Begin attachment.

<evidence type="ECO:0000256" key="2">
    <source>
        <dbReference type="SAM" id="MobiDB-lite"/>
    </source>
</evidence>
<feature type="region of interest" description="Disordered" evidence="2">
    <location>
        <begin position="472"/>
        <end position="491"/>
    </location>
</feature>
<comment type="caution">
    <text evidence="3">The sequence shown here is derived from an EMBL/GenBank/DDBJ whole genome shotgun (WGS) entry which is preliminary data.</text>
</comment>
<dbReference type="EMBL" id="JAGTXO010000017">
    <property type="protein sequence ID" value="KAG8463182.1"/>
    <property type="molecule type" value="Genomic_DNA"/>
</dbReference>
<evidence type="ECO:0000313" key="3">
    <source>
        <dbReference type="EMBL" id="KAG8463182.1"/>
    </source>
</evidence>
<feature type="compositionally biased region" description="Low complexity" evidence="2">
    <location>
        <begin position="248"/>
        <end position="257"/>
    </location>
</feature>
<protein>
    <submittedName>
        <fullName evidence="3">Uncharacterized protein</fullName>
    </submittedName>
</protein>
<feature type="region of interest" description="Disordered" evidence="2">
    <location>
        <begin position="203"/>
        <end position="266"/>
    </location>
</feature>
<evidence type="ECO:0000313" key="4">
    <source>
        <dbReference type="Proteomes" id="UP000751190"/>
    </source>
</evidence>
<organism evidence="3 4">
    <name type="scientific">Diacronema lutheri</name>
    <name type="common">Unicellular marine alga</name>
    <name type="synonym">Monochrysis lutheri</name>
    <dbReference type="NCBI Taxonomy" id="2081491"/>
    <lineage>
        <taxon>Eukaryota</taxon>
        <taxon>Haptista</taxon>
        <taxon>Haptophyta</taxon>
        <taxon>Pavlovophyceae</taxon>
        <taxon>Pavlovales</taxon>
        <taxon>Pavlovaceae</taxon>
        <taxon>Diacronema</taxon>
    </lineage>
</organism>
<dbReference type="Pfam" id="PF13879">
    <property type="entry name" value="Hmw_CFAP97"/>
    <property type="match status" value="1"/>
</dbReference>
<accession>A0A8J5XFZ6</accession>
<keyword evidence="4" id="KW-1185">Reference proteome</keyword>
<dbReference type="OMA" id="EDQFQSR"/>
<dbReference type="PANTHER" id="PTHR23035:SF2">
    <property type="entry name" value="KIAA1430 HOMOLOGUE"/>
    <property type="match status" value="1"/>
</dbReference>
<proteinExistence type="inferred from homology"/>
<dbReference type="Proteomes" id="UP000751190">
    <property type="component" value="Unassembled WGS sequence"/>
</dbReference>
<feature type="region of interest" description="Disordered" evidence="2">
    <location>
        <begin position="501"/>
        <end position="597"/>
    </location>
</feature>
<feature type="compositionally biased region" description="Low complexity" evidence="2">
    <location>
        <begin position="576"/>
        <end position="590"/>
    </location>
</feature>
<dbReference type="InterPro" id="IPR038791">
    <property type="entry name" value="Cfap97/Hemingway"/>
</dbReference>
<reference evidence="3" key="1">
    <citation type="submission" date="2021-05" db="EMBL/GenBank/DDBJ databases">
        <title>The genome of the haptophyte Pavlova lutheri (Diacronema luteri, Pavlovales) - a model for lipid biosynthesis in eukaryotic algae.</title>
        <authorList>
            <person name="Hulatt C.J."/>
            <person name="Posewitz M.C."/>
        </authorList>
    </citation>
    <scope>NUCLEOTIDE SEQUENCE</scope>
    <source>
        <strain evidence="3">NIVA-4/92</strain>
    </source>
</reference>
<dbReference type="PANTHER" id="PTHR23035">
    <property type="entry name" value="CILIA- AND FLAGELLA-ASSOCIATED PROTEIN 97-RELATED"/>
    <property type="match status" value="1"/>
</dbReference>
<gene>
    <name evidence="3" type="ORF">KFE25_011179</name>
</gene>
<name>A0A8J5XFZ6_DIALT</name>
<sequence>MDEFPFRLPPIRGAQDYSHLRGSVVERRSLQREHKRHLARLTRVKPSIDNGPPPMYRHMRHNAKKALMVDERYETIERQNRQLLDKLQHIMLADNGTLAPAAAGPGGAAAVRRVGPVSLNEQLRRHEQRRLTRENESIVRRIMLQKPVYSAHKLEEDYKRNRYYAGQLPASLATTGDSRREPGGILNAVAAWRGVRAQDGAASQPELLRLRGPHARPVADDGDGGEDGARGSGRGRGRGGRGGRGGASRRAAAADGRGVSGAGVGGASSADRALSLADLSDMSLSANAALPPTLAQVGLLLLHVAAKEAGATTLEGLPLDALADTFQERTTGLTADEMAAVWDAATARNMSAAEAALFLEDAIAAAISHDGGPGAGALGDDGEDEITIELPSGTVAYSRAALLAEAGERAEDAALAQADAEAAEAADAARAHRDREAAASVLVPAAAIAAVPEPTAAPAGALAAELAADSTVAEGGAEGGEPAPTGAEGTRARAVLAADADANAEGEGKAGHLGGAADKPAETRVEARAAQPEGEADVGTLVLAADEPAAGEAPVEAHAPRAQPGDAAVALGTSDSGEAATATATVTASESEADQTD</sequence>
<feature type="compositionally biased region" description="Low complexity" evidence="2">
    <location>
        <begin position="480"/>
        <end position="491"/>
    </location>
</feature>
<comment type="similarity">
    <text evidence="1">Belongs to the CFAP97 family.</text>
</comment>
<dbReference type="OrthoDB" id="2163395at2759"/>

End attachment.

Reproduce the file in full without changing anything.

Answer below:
<evidence type="ECO:0000256" key="2">
    <source>
        <dbReference type="SAM" id="MobiDB-lite"/>
    </source>
</evidence>
<feature type="region of interest" description="Disordered" evidence="2">
    <location>
        <begin position="472"/>
        <end position="491"/>
    </location>
</feature>
<comment type="caution">
    <text evidence="3">The sequence shown here is derived from an EMBL/GenBank/DDBJ whole genome shotgun (WGS) entry which is preliminary data.</text>
</comment>
<dbReference type="EMBL" id="JAGTXO010000017">
    <property type="protein sequence ID" value="KAG8463182.1"/>
    <property type="molecule type" value="Genomic_DNA"/>
</dbReference>
<evidence type="ECO:0000313" key="3">
    <source>
        <dbReference type="EMBL" id="KAG8463182.1"/>
    </source>
</evidence>
<feature type="compositionally biased region" description="Low complexity" evidence="2">
    <location>
        <begin position="248"/>
        <end position="257"/>
    </location>
</feature>
<protein>
    <submittedName>
        <fullName evidence="3">Uncharacterized protein</fullName>
    </submittedName>
</protein>
<feature type="region of interest" description="Disordered" evidence="2">
    <location>
        <begin position="203"/>
        <end position="266"/>
    </location>
</feature>
<evidence type="ECO:0000313" key="4">
    <source>
        <dbReference type="Proteomes" id="UP000751190"/>
    </source>
</evidence>
<organism evidence="3 4">
    <name type="scientific">Diacronema lutheri</name>
    <name type="common">Unicellular marine alga</name>
    <name type="synonym">Monochrysis lutheri</name>
    <dbReference type="NCBI Taxonomy" id="2081491"/>
    <lineage>
        <taxon>Eukaryota</taxon>
        <taxon>Haptista</taxon>
        <taxon>Haptophyta</taxon>
        <taxon>Pavlovophyceae</taxon>
        <taxon>Pavlovales</taxon>
        <taxon>Pavlovaceae</taxon>
        <taxon>Diacronema</taxon>
    </lineage>
</organism>
<dbReference type="Pfam" id="PF13879">
    <property type="entry name" value="Hmw_CFAP97"/>
    <property type="match status" value="1"/>
</dbReference>
<accession>A0A8J5XFZ6</accession>
<keyword evidence="4" id="KW-1185">Reference proteome</keyword>
<dbReference type="OMA" id="EDQFQSR"/>
<dbReference type="PANTHER" id="PTHR23035:SF2">
    <property type="entry name" value="KIAA1430 HOMOLOGUE"/>
    <property type="match status" value="1"/>
</dbReference>
<proteinExistence type="inferred from homology"/>
<dbReference type="Proteomes" id="UP000751190">
    <property type="component" value="Unassembled WGS sequence"/>
</dbReference>
<feature type="region of interest" description="Disordered" evidence="2">
    <location>
        <begin position="501"/>
        <end position="597"/>
    </location>
</feature>
<feature type="compositionally biased region" description="Low complexity" evidence="2">
    <location>
        <begin position="576"/>
        <end position="590"/>
    </location>
</feature>
<dbReference type="InterPro" id="IPR038791">
    <property type="entry name" value="Cfap97/Hemingway"/>
</dbReference>
<reference evidence="3" key="1">
    <citation type="submission" date="2021-05" db="EMBL/GenBank/DDBJ databases">
        <title>The genome of the haptophyte Pavlova lutheri (Diacronema luteri, Pavlovales) - a model for lipid biosynthesis in eukaryotic algae.</title>
        <authorList>
            <person name="Hulatt C.J."/>
            <person name="Posewitz M.C."/>
        </authorList>
    </citation>
    <scope>NUCLEOTIDE SEQUENCE</scope>
    <source>
        <strain evidence="3">NIVA-4/92</strain>
    </source>
</reference>
<dbReference type="PANTHER" id="PTHR23035">
    <property type="entry name" value="CILIA- AND FLAGELLA-ASSOCIATED PROTEIN 97-RELATED"/>
    <property type="match status" value="1"/>
</dbReference>
<gene>
    <name evidence="3" type="ORF">KFE25_011179</name>
</gene>
<name>A0A8J5XFZ6_DIALT</name>
<sequence>MDEFPFRLPPIRGAQDYSHLRGSVVERRSLQREHKRHLARLTRVKPSIDNGPPPMYRHMRHNAKKALMVDERYETIERQNRQLLDKLQHIMLADNGTLAPAAAGPGGAAAVRRVGPVSLNEQLRRHEQRRLTRENESIVRRIMLQKPVYSAHKLEEDYKRNRYYAGQLPASLATTGDSRREPGGILNAVAAWRGVRAQDGAASQPELLRLRGPHARPVADDGDGGEDGARGSGRGRGRGGRGGRGGASRRAAAADGRGVSGAGVGGASSADRALSLADLSDMSLSANAALPPTLAQVGLLLLHVAAKEAGATTLEGLPLDALADTFQERTTGLTADEMAAVWDAATARNMSAAEAALFLEDAIAAAISHDGGPGAGALGDDGEDEITIELPSGTVAYSRAALLAEAGERAEDAALAQADAEAAEAADAARAHRDREAAASVLVPAAAIAAVPEPTAAPAGALAAELAADSTVAEGGAEGGEPAPTGAEGTRARAVLAADADANAEGEGKAGHLGGAADKPAETRVEARAAQPEGEADVGTLVLAADEPAAGEAPVEAHAPRAQPGDAAVALGTSDSGEAATATATVTASESEADQTD</sequence>
<feature type="compositionally biased region" description="Low complexity" evidence="2">
    <location>
        <begin position="480"/>
        <end position="491"/>
    </location>
</feature>
<comment type="similarity">
    <text evidence="1">Belongs to the CFAP97 family.</text>
</comment>
<dbReference type="OrthoDB" id="2163395at2759"/>